The gentlemen around me burst into a guffaw of laughter. We are all standing in a circle facing one man with a shiny name tag plastered across the left breast pocket of his navy suit coat. It reads, “Johnathan Smith” followed by “Savior Health Hospital” underneath. A few of the men, a mix of classmates and strangers, shuffle their feet and nervously run their hands over their slacks, always smiling convincingly to the man in the Navy suit.
We are at a networking event. When I first approached Johnathan, a lone figure at the corner of the room, I felt exhilarated and confident with only a healthy dash of nervousness. I had been looking at Savior Health Hospital for a while now, and here was my chance to make a strong first impression to show them who I am, what I’ve got, and maybe get my foot in the door for a future career.
But that was ten minutes ago. And now, as I am being slowly pushed out of the circle that has formed around us, I feel small and negligible. I try to speak up and push my way back in, but the conversation has turned to last night’s Tiger’s game and I know nothing about baseball. At 5’3”, I suddenly feel as if the people in the circle – once fellow colleagues – are towering over me like vultures. I look around the circle and cannot find my reflection. I am short, brown, and a woman. I do not belong here.
What am I doing here? I ask myself. I turn away and slip silently from the group. I know I will not be missed.
As a Master of Public Health student in Health Management and Policy at the University of Michigan, I have found a second home with my School of Public Health (SPH) family. My professors, peers, and school administration have welcomed me into the diverse culture that thrives at SPH. When I am at school, I feel like my unique background makes me an asset to the classroom. I can bring in the woman’s perspective, the minority and Hispanic perspective, and my own personal perspective that has been shaped through my individual experiences. However, as soon as I step into the real world that lies beyond the walls of SPH, the harsh realities of double-standards, sexism, and racism slam into me like a train careening off its tracks. A train that, if anything, has been fueled by the rhetoric and intolerance spread by recent political events and elections.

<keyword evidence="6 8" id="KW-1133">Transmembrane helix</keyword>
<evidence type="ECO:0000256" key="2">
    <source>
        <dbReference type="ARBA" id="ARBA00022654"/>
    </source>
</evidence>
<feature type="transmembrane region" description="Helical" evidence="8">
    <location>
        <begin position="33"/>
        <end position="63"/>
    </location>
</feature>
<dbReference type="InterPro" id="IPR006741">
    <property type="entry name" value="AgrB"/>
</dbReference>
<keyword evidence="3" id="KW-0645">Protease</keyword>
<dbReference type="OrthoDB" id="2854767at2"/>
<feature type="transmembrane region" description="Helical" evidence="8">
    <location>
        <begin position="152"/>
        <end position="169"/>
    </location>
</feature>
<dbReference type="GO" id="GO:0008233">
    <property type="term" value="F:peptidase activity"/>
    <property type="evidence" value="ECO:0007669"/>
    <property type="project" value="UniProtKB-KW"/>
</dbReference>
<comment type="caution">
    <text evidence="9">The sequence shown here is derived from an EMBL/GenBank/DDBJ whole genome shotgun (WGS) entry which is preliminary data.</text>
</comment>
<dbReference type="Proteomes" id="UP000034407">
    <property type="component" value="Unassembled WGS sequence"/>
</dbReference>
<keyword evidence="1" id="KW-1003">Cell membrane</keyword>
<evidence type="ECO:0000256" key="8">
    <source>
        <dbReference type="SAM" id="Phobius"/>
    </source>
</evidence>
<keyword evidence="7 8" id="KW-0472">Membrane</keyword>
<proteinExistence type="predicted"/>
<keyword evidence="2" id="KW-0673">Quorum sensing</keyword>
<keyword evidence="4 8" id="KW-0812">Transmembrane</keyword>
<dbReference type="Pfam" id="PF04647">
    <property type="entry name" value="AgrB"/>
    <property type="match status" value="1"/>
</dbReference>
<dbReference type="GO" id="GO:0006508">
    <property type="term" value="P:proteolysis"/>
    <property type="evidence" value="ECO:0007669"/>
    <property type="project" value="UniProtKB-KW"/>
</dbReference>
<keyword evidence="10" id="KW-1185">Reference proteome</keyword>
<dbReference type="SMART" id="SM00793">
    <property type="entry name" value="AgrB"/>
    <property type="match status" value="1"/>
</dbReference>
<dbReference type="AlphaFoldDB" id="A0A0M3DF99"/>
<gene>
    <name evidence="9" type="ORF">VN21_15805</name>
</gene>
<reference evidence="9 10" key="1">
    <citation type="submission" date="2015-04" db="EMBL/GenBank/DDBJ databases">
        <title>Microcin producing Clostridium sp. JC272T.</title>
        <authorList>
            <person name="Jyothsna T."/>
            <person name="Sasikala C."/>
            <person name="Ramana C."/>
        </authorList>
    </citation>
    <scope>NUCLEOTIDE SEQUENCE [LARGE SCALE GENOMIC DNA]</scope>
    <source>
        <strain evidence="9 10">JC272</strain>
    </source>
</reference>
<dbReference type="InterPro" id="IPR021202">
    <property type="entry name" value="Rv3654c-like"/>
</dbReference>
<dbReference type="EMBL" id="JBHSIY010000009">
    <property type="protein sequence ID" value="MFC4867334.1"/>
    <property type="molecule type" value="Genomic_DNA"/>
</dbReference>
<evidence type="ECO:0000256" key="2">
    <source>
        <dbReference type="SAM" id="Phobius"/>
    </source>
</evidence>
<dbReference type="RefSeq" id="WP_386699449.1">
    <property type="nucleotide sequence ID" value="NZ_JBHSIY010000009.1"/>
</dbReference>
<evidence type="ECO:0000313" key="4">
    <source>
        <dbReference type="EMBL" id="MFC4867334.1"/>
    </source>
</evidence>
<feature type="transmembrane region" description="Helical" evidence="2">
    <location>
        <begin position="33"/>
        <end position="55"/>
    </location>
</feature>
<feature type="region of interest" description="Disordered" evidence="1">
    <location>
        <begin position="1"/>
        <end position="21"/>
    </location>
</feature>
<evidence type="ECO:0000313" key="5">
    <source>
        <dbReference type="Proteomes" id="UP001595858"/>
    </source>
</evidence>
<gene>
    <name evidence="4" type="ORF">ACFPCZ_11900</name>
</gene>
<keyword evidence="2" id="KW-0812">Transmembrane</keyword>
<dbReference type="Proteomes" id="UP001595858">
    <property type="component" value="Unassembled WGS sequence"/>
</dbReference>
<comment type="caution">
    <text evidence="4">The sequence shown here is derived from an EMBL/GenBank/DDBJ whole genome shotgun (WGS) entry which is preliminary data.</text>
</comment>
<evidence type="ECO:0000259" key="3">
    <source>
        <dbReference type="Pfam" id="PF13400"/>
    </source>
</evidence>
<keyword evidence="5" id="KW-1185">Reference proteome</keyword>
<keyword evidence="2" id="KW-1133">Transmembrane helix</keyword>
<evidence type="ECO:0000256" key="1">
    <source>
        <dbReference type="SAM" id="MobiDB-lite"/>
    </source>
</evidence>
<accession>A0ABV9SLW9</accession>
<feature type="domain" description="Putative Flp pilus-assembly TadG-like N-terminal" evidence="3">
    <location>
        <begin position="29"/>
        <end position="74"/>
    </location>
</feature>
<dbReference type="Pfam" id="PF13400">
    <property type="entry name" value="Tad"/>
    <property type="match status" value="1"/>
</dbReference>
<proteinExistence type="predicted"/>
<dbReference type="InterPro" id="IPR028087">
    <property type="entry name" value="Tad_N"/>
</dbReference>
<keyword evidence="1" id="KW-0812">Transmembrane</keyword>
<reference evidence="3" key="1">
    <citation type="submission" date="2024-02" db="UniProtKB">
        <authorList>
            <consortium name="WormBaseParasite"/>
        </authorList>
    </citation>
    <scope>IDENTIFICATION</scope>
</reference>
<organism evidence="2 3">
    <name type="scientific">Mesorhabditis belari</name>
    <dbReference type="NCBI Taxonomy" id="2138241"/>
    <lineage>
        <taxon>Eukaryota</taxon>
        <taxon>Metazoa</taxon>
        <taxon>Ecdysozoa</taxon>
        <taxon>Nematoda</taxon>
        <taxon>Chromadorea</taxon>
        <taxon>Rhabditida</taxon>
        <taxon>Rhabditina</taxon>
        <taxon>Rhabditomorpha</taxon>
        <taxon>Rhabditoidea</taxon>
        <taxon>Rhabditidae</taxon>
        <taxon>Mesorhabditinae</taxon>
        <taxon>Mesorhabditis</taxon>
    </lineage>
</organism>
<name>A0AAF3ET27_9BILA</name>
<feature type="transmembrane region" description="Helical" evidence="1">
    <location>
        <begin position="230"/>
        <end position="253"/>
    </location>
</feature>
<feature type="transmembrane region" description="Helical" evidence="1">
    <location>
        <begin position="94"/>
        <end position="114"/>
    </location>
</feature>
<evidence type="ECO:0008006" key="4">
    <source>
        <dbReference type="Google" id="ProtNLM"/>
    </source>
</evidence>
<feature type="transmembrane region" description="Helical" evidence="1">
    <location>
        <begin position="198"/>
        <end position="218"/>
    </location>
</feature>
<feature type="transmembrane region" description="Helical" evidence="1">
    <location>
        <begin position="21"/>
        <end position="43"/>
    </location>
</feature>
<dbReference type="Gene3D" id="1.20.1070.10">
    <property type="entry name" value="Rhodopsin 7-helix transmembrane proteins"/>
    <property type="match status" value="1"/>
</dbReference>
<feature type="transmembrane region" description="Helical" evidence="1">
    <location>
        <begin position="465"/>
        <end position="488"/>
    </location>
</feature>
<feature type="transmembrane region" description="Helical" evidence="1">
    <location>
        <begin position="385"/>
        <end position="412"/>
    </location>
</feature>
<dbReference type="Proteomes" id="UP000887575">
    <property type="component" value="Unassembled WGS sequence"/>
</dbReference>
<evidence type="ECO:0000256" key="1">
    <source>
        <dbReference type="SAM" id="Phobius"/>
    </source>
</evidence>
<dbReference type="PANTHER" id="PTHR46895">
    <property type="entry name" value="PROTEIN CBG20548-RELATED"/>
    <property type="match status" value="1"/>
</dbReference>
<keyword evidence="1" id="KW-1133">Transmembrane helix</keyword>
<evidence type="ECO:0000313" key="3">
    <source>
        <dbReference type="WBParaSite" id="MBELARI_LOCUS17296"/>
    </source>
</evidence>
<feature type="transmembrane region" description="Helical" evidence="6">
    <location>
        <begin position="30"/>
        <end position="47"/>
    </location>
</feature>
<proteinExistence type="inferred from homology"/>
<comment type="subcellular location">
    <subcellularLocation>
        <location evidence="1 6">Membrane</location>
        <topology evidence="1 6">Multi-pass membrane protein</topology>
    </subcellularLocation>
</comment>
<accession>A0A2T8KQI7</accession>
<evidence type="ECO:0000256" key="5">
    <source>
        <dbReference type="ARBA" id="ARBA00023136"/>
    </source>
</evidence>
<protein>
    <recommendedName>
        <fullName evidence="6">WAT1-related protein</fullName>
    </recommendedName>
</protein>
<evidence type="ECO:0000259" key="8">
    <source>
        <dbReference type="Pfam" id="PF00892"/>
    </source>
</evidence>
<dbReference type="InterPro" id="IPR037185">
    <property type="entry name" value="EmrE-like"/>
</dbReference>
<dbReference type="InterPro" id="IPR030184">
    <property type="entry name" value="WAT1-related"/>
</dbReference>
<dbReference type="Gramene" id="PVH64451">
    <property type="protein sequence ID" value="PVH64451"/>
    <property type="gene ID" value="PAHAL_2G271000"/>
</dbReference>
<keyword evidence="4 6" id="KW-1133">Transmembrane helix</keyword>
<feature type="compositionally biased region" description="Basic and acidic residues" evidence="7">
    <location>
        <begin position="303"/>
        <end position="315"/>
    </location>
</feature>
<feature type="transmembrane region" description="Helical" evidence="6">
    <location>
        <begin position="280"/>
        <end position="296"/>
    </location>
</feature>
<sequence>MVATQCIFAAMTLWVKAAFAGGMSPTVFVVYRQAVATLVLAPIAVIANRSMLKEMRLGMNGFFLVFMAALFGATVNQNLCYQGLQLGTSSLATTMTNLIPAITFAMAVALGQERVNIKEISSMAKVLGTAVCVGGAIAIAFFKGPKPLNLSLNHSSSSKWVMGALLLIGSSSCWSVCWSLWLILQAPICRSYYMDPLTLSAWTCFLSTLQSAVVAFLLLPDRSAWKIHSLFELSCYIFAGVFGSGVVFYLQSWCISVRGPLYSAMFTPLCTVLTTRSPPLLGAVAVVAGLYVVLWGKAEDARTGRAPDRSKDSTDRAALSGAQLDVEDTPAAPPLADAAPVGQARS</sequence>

There are serious inequalities that exist in almost every facet of professional life here in the United States. We are well into the twenty-first century, and yet I will still be paid less than my white, male counterpart because of the color of my skin, the existence of my breasts, and my petite stature. But I’m not here to whine. Yes, it sucks. It absolutely sucks. But I’m coming to realize that while it is important to acknowledge inequalities, it is even more important to fight harder against them.